Skip to content

What older adults should add to their exercise program

Most people associate aging with being weak, frail, and declining health. But aging is a natural process — and attitude makes all the difference! 

One of the changes people typically notice as they age is the loss of muscle mass and weakness. They may start to feel tired and notice issues like poor posture, tightness, pain, and more.

Pretty overwhelming, right? No one likes experiencing any of those things. 

But the good news is — you have the power to minimize the process and reverse many signs that are typically associated with aging. Evidence suggests that regular exercise can reduce the effects of a sedentary lifestyle and even increase life expectancy, plus exercise can slow down chronic disease.  

So, truly, it is never too late to get started on an exercise program. Even if you are in your 80s, 90s or even 100s, you can minimize frailty, reverse weakness and slow down the progression of disabling conditions with the correct exercise prescription.

But what if I’m already in an exercise program? 

If you’re already exercising regularly, I want you to ask yourself: “Am I doing the right exercise program?” or “What is the right exercise prescription for me?”

It may be that you need to add more intensity to your exercise regimen. Studies have shown that strength and endurance training at moderate-to-high intensity levels can improve health. Furthermore, muscle training can improve health outcomes in the elderly, and even prevent disability. 

Even just adding one or two exercises a week with a little more intensity, or that are a little more challenging, can help. And if you’re not sure where to start, check out Bold, and we’ll create a personalized program that fits your needs.

What if I am walking for my exercise?

If you are only walking for exercise, you might need to consider adding some moderate intensity strength training and endurance training to your program.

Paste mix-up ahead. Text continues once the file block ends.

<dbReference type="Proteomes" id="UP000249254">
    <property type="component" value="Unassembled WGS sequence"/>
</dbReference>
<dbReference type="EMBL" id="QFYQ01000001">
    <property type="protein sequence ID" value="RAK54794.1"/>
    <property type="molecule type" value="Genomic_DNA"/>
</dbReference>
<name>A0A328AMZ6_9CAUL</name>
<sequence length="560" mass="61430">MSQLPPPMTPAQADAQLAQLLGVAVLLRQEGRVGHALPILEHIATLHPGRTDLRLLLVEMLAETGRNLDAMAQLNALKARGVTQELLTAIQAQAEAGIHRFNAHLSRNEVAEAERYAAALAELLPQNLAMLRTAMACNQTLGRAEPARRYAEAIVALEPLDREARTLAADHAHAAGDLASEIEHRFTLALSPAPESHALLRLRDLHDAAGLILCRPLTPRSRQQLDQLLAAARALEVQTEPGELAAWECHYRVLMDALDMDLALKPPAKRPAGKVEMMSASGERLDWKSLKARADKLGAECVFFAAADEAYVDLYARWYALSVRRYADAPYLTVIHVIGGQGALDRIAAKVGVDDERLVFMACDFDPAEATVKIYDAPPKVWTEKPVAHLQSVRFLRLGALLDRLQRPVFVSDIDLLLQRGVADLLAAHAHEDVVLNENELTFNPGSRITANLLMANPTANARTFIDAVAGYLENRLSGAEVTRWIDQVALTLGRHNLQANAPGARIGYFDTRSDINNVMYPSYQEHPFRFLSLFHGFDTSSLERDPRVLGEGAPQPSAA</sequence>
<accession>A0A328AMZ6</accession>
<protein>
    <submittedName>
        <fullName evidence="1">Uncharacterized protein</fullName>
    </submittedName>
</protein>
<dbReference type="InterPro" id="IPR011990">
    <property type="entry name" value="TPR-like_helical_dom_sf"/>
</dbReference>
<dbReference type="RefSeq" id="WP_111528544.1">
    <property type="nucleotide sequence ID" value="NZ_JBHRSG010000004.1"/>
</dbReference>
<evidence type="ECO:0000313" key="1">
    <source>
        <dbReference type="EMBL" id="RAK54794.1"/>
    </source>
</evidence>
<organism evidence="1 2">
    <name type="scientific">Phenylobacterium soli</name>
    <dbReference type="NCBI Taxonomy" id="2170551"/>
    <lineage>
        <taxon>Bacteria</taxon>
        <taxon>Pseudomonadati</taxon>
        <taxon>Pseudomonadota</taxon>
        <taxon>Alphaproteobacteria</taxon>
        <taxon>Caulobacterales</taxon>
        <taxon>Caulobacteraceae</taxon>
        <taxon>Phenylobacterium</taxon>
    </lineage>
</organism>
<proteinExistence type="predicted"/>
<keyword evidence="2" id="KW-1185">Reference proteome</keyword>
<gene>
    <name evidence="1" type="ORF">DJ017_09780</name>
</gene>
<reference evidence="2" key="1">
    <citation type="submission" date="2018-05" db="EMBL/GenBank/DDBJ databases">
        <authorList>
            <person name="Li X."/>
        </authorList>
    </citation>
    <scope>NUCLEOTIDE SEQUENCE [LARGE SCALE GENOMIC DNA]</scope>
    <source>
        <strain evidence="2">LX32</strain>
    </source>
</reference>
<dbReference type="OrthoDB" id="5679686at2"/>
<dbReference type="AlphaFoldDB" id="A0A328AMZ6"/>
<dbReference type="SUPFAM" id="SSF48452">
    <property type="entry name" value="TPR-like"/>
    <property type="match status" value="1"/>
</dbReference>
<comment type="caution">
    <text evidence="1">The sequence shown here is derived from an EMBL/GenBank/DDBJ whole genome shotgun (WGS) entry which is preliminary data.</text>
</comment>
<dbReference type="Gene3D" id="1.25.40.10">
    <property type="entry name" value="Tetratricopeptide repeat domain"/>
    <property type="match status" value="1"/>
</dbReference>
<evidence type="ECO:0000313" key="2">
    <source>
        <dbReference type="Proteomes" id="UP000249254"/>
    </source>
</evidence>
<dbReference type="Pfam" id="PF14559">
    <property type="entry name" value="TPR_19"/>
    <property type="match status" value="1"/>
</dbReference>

The CDC, AHA, and ACSM recommend 150 minutes per week of moderate-intensity aerobic activity (or 30 minutes each day for five days). You might try swimming, cycling, hiking, dancing, walking or active recreation. Also, it’s important to add at least two days per week of moderate to high-intensity muscle-strengthening activity, such as resistance or weights.

Not sure if you are exercising at a moderate level or an intense level?

Here are some clues you are at a moderate level: 

  • Your breathing quickens, but you’re not out of breath.
  • You develop a light sweat after about 10 minutes of activity.
  • You can carry on a conversation, but you can’t sing.

The key takeaway is to move with more intensity. This is what has been missing in exercise programs for older adults. Make sure to ask your health care professional or physical trainer for help if you need it. Always look out for your safety, stop the exercise if you don’t feel well and progressively work your way up. 

—Alicia Rios, CSCS

Alicia is a kinesiologist and personal trainer with over a decade of experience leading fitness programs at luxury retirement communities in Northern California. Alicia also specializes in strength and conditioning for rehabilitation, and her classes offer a mix of challenging and creative exercises. Why is Alicia passionate about Bold?: “Bold is about going beyond where we are today and creating the future that we want to live in.”